How to get more young people involved in civic tech, according to young people
The federal government’s tech workforce, much like the government’s workforce writ large, needs an influx of young talent. But what does it take to attract young people?
On Thursday, a few certified ambassadors of the young — namely a panel of Coding it Forward’s summer 2019 Civic Digital Fellows — offered their perspective during the program’s demo day.
First, the group reflected on how they found out about Coding it Forward and, through that, the broader civic tech community.
“We all kind of stumbled on civic tech,” said Vivian Cheung, who served as a fellow at the National Institutes of Health this summer. There need to be more ways for college students and recent graduates to learn that working as a technologist in government is even possible, she argued.
Johncarlo Cerna, a fellow for U.S. Citizenship and Immigration Services, agreed with this point. He also suggested that agency champions could help by offering young would-be employees, who by definition have less experience with job applications, some guidance through the hiring process. “The hiring system can be really scary,” he said.
Olivia Lewke, a fellow for the Bureau of Labor Statistics, suggested a “perk” she thinks recent grads are especially likely to be interested in — continued investment in skills training. Her generation, Lewke argued, wants to know that their job is going to support additional learning opportunities.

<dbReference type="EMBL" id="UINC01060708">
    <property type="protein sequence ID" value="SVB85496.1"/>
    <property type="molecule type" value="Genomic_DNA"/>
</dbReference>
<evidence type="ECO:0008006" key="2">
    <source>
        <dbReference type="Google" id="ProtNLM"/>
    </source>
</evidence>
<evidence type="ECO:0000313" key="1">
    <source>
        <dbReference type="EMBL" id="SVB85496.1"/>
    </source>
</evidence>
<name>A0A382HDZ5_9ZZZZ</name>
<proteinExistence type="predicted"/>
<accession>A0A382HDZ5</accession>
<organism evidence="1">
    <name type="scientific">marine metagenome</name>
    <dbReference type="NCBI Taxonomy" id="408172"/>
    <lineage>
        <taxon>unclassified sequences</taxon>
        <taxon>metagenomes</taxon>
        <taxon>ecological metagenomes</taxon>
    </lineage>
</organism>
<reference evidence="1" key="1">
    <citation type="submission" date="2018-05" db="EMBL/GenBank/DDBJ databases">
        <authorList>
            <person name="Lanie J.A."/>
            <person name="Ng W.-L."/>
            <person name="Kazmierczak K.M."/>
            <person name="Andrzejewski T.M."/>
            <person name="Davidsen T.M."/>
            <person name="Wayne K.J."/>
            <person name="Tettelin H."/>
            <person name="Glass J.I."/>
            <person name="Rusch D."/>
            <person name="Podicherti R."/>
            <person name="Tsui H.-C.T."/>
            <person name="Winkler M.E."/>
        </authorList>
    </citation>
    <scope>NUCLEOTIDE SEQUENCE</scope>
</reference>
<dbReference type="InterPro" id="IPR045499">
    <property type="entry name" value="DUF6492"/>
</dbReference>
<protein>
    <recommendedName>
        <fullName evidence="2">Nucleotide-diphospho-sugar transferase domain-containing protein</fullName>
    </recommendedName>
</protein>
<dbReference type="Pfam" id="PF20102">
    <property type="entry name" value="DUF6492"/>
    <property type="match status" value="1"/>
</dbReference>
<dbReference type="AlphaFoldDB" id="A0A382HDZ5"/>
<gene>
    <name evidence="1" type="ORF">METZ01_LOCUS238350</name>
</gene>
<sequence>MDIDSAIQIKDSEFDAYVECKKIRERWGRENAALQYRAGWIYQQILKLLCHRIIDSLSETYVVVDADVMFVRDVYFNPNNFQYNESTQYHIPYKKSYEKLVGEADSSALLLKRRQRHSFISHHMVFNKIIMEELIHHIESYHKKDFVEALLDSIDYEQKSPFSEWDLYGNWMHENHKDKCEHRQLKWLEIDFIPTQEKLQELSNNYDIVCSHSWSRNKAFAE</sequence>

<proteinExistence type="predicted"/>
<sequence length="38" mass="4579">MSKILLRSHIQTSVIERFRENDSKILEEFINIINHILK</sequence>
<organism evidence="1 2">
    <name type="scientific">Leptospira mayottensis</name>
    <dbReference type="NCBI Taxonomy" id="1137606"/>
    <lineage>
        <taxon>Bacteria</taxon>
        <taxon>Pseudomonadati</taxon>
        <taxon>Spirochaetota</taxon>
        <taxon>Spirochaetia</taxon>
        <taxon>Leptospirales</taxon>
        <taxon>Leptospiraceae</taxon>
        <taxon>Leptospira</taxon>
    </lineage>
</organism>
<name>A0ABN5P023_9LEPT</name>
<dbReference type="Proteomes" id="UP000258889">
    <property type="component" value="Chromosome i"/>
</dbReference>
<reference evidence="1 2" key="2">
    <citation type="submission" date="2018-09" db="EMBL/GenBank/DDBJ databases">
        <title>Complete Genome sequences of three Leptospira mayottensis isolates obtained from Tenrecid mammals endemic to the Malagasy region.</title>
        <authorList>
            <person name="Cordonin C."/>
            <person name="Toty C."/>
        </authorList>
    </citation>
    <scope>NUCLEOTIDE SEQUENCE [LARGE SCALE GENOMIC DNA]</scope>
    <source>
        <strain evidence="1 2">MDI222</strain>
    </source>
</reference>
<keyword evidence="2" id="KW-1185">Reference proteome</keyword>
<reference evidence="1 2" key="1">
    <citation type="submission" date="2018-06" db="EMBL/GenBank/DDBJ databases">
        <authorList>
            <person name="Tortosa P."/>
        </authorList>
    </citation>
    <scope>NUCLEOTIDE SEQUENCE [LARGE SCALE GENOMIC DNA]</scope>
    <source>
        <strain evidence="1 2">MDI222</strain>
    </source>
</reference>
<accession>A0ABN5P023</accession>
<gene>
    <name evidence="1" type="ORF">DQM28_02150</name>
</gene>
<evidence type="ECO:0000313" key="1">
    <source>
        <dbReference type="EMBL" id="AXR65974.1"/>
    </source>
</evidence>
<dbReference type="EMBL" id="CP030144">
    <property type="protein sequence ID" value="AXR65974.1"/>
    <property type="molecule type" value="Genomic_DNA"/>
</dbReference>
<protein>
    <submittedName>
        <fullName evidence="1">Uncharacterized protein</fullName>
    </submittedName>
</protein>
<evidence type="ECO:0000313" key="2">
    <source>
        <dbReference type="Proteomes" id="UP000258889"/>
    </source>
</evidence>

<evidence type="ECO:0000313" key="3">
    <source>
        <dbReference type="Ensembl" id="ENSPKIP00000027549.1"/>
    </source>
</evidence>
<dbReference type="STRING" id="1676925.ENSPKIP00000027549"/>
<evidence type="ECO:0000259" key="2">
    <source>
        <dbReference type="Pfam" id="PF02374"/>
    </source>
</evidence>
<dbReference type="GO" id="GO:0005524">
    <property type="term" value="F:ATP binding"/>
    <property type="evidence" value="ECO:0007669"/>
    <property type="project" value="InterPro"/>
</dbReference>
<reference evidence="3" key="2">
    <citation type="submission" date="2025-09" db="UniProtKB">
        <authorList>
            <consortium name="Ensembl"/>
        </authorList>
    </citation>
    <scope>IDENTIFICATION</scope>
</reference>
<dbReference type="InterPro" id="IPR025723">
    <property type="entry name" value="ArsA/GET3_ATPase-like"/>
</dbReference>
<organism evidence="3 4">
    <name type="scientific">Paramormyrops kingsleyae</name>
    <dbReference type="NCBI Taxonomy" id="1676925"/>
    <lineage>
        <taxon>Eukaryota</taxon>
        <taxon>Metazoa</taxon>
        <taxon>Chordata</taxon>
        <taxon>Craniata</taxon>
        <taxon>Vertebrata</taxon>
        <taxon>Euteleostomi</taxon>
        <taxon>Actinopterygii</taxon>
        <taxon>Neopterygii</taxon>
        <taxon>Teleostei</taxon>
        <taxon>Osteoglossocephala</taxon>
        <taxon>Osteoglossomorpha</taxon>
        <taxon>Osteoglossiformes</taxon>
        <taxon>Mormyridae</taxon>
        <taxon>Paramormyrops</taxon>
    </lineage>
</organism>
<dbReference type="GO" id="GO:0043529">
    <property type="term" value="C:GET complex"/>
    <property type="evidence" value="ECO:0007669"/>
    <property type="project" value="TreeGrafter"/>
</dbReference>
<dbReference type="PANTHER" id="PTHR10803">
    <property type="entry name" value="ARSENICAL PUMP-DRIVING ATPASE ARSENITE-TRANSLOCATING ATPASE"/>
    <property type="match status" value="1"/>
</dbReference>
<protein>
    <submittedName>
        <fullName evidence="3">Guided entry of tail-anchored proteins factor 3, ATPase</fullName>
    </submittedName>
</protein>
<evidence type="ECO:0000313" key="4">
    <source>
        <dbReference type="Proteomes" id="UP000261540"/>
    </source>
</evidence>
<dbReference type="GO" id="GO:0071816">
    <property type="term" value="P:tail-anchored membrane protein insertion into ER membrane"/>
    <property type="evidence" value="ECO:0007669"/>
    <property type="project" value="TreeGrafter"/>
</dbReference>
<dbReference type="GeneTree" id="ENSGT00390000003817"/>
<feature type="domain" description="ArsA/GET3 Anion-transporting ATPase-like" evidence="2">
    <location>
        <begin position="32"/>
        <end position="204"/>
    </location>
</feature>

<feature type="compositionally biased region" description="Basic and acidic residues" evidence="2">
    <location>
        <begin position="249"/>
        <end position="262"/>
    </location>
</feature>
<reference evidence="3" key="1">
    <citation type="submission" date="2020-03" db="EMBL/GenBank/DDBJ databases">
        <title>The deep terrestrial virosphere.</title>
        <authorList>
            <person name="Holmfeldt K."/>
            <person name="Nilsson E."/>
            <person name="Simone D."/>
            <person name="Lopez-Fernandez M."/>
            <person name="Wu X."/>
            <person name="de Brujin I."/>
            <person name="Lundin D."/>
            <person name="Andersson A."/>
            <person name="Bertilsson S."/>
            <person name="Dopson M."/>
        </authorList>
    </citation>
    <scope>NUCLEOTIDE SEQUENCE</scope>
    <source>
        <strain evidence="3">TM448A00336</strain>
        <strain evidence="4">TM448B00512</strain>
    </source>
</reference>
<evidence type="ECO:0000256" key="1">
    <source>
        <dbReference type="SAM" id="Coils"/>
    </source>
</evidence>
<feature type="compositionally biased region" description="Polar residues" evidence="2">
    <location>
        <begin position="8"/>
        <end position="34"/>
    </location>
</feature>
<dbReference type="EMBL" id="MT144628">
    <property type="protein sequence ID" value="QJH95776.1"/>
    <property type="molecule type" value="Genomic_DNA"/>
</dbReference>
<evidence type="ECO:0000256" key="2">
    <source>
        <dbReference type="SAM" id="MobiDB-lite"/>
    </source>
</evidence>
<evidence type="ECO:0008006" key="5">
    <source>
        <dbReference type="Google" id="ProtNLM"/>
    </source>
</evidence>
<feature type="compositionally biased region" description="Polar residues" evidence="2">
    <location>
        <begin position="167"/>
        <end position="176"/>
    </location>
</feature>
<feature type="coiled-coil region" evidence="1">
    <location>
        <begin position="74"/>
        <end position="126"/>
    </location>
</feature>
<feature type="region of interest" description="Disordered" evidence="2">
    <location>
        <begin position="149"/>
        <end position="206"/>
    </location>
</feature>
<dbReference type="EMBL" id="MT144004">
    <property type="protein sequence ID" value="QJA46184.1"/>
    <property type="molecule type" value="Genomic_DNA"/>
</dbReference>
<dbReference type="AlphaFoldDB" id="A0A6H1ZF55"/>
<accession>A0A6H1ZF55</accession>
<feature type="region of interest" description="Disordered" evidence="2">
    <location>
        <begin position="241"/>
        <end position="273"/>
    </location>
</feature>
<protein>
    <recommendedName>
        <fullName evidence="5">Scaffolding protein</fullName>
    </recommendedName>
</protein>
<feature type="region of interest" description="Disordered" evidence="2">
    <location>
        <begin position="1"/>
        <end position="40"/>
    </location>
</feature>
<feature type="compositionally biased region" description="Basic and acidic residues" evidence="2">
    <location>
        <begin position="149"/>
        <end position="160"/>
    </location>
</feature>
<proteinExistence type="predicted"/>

Of course, Coding it Forward and the Civic Digital Fellowship, founded in spring 2017, provide a liaison between agencies and bright students from universities across the country. The program has grown in both size and stature year over year, from 14 fellows at a single agency (the U.S. Census Bureau) in summer 2017 to 55 fellows at six agencies this go-around.
Co-founders Chris Kuang and Rachel Dodell reflected to FedScoop that they have felt that the program and its fellows are increasingly proactively welcomed into the government IT community — from site visits to networking events.
“Our program has reached a certain point in terms of recognition,” Kuang said.
That recognition showed up on demo day when Margaret Weichert, deputy director for management at the White House Office of Management and Budget and acting director of the Office of Personnel Management, delivered a keynote.
Her remarks focused on what young talent can bring to the government — a new perspective on old challenges.
“What you’re doing is helping us ask these new questions — how might we marry a new way of doing things with the compliance requirements we have?” she said. “And if the compliance is getting in the way of doing the right thing, what then?”
So how can federal agencies get more of this kind of thinking?
“Hire more fellows!” Cerna quipped. “We’re surprisingly cheap.”